Game Review

I Crowneth Thee, Lord of Chickens – Fable III Review

Fable III

Fable III

If you play the game, you’ll get the reference, I promise…

Ever wished you could dress up like Paul Revere and shoot fireballs at wolves, bats, bandits or townspeople? If you did, then you have some problems and people fear you for non-intimidating reasons. You should hire some professional to listen to your rants. But if that’s a little over your budget, then you should definitely get Fable III. Fable is back, corralling all of the Fable fanatics and correcting all of misdeeds from Fable II.

All of the Fable II basics are still here. You control your destiny and story through your actions and decisions within the vast Fable III world. You have three basic forms of attack: melee, gun-toting, and magic. The play-out of all three is extremely immersive and stylish. The game zooms in during your more crushing impacts, just in case you wanted to add ‘pretending-to-be-a-Spartan-from-300’ to your list of problems mentioned earlier. Your character even pulls behind-the-back shots for those cases where you were “forgetting someone.” And you’ll be amazed at the beauty of the magic you cast upon your enemies as you burn them until they transform into skeletons. You can still purchase shops and houses to help you make money as you go off on your killing rampage. When you’re tired of that, you can make money the hard way by taking a spin at the job market. (I’m a 5-star lute player myself – Thinking about going on tour next week… Roadies needed!)

Now the new additions are the main reason why you will find yourself playing until 3 am. Fable gives you the best story it has ever offered. You’re pulled into an epic tale of revolution against the corrupt king and you’re accompanied with great voice acting from John Cleese, Simon Pegg, Michael Fassbender, and Sir Ben Kingsley. The story is as dramatic as it is hilarious.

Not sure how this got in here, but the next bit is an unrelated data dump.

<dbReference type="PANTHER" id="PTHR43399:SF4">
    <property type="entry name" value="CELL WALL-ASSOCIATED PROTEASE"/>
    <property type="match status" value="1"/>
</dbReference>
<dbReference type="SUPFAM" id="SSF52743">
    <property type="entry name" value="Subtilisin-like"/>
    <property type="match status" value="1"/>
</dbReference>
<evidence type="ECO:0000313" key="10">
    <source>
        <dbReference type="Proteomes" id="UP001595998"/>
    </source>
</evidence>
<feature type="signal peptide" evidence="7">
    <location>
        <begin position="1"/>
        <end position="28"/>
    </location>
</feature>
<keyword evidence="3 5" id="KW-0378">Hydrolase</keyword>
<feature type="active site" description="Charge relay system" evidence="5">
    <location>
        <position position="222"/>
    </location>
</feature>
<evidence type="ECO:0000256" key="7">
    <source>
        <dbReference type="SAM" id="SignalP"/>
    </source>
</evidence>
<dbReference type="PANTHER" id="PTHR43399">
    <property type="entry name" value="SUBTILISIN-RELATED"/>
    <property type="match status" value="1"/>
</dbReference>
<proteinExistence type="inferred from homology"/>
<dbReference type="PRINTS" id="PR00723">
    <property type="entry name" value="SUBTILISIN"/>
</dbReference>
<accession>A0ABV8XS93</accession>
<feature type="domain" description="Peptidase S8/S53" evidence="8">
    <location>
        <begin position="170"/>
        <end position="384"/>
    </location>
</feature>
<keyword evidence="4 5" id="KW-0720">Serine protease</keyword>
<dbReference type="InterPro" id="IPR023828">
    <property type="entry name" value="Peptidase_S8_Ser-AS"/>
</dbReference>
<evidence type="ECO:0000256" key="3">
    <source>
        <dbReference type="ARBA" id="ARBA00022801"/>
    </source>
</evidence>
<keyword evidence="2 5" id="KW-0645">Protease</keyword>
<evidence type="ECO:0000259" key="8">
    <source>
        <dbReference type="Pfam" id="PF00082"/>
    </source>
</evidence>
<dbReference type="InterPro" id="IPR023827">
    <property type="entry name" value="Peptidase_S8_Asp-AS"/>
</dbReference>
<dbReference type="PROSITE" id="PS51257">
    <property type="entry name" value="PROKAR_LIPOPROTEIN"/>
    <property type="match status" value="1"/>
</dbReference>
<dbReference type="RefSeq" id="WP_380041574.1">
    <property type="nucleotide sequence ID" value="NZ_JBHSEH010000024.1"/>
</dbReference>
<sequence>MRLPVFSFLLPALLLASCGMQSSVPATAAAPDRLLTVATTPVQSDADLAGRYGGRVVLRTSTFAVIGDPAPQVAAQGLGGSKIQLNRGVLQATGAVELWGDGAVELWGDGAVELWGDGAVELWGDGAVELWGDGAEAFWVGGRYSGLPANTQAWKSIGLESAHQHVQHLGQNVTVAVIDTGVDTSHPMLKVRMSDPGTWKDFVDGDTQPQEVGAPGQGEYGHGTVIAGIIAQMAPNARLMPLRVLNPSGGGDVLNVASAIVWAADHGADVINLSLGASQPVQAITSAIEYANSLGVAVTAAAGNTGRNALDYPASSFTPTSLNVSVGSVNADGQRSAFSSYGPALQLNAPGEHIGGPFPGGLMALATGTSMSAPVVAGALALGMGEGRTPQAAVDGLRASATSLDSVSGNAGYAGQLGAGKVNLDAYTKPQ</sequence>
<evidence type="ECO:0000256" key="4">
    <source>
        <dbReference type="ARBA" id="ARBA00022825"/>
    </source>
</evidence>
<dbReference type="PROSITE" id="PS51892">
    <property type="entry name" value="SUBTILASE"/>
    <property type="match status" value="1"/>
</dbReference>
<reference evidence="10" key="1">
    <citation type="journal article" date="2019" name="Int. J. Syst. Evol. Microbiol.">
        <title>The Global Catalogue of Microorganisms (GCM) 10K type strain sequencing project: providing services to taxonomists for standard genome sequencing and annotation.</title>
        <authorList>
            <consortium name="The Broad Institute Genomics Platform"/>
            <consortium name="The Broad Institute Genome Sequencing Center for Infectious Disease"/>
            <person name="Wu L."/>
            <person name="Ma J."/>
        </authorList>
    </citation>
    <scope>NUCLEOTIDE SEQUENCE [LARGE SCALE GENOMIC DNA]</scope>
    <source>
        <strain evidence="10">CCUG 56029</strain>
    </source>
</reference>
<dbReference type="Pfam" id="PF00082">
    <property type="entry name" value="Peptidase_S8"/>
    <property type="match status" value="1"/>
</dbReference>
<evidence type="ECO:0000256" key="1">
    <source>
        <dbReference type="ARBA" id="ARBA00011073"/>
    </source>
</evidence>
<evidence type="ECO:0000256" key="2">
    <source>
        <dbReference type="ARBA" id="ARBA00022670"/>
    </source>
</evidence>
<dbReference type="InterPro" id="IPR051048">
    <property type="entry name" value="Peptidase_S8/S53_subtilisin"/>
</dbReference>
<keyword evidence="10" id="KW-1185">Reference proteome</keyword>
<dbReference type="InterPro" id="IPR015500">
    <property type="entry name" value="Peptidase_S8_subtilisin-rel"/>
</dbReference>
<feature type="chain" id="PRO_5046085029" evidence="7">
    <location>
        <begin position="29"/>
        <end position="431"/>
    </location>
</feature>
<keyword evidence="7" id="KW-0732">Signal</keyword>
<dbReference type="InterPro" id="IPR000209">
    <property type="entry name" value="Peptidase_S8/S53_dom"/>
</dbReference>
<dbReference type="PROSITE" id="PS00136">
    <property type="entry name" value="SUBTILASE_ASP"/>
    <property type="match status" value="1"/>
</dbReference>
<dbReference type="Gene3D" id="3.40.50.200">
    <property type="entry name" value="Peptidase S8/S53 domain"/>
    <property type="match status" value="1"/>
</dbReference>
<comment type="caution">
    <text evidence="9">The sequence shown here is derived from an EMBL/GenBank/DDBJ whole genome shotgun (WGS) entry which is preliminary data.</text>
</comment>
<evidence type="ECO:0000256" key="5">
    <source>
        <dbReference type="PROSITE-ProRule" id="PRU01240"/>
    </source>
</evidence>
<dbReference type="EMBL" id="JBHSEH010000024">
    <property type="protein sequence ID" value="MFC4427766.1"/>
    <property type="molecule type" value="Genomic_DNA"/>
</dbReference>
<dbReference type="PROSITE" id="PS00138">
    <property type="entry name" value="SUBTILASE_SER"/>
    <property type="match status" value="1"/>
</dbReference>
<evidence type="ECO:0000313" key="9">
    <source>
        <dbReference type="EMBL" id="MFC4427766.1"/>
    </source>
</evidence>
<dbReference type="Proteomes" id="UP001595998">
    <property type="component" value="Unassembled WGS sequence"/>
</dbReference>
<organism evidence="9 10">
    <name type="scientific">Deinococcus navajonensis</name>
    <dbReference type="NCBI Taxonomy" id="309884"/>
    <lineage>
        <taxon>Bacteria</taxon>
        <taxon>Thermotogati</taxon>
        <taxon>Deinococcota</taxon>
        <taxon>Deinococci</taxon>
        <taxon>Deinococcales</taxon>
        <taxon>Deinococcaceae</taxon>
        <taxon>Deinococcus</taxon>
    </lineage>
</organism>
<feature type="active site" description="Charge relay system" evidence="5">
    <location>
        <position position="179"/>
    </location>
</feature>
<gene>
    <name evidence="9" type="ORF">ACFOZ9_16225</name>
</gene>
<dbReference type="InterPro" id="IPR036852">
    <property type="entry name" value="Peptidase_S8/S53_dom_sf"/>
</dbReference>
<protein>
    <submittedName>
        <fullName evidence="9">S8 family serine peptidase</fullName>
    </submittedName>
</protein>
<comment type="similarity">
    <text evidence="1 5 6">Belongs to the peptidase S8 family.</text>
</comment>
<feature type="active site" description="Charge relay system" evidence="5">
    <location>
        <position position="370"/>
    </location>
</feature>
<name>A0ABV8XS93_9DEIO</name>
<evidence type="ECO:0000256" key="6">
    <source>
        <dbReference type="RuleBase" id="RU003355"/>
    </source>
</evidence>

Now that you’re sucked into the story, you’re too cool for menu screens. Fable 3 uses a unique in-person menu (“Sanctuary”) where you control how your character looks and plays. Put on a ridiculous ensemble just to have John Cleese make fun of you. Hate walking? Control your own pace. Through the use of the “Sanctuary” map, you’re able to dart to where ever you need to be. Even the character’s progression is displayed and controlled through the new symbolic and artistic “Road to Rule”. Tired of burning or zapping your opponents? Fable III let’s you combine the elements in more than 10 combinations, letting you customize the new personal hell you put your enemies through.

Those of you that played Fable II’s multiplayer might agree that it left much to be desired. The person that joins your game became a sort of a “hand-me-down” character. You have to strip down your awesomeness just to have someone to play with you and think about how cool they could have been.

Not anymore.

Fable III completely overhauls the multiplayer by giving people the freedom they’ve always wanted. You can now join another player’s game as your own unique character, with your own screen, and no limits to how far you are allowed to follow or stray from them. Both players have so much freedom that they can even get into “relations” with each other or share businesses with one another.

This is how Fable (especially II) was meant to be played: an even more thrilling story-line, colorful characters, polished battle system, and a now intuitive multiplayer experience. Even if you can afford that psychiatrist to help you with your desire to burn people, buy or at least Game-Fly this game.